is a genus of bulbous plants in family Liliaceae, comprising about 100 species. It is native to the temperate regions of the Northern Hemisphere. The common names are Fritillaries and Missionbells (used for some North American species). The genus name is derived from the Latin term fritillus which means dice-box, and probably refers to the checkered patterns on the flowers which normally come in chocolate-brown and greenish-yellow colors.
Fritillaria bears nodding, bell-shaped or cup-shaped flowers in spring. The flowers come in various colors like white, pink, purple, yellow, yellow-orange, yellow-green, brown-purple and dark-blue.
or Kaiser's Crown can grows to about 1m, bears prominent whorl of downward facing flowers at the top of the stem, topped by a crown of small leaves, hence its name. It is native to Iran, Afghanistan, Pakistan and the Himalayan regions. Flowers of the wild form are usually orange-red, while the cultivation ones are in various striking colors ranging from true scarlet through orange and yellow. Flowering takes place in late april to May, accompanied by a distintly foxy odour that repels mice, moles and other rodents.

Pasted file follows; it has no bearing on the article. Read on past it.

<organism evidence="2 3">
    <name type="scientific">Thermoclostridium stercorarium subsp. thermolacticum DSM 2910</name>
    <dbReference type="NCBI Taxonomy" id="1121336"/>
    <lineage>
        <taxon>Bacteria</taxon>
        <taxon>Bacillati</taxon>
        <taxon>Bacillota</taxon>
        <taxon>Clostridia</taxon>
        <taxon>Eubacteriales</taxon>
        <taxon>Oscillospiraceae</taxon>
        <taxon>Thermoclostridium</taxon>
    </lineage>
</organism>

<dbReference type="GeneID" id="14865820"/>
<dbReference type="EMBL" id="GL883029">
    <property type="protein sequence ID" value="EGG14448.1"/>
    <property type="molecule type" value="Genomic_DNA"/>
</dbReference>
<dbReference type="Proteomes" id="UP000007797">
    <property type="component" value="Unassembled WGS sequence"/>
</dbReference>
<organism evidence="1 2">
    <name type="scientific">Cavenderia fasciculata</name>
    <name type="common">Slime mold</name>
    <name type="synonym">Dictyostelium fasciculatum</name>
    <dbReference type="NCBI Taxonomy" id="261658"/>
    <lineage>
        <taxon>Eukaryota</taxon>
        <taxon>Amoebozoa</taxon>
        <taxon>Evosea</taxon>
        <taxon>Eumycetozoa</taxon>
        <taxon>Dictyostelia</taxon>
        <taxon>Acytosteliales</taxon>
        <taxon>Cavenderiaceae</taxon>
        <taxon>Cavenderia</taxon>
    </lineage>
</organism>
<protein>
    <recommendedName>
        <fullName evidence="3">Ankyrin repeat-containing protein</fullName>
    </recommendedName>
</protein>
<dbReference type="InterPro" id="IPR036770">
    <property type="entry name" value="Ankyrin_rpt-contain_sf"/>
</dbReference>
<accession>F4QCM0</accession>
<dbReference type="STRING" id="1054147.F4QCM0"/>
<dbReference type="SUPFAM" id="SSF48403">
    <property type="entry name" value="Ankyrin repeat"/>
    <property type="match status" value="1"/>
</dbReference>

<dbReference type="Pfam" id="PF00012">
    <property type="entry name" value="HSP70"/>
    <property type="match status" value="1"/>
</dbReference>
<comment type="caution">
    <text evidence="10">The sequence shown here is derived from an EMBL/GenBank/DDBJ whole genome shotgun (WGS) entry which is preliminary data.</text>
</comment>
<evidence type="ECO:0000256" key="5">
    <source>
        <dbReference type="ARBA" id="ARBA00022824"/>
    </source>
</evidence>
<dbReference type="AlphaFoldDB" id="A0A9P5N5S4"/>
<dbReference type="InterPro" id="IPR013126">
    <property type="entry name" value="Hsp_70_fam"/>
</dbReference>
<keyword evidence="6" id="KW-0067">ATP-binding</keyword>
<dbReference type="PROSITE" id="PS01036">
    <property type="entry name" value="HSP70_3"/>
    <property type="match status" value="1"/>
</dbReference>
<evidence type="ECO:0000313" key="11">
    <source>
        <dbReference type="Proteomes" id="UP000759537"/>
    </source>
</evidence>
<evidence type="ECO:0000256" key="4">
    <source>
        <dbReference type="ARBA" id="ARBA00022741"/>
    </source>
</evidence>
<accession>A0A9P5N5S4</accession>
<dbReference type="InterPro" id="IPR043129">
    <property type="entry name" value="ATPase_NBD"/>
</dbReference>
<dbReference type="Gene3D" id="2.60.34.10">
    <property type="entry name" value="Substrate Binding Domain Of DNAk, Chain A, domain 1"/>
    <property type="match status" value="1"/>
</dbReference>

Plant Fritillaria in full sun, fertile and well-drained soil. After flowering and complete drying of leaves, the stems should be cut off just above the ground. They are good in containers and at borders. Propagation is by seed in autumn and offsets in late summer. Pests are Scarlet Lily Beetle, slugs and snails.
Michael "Mike" L. Baird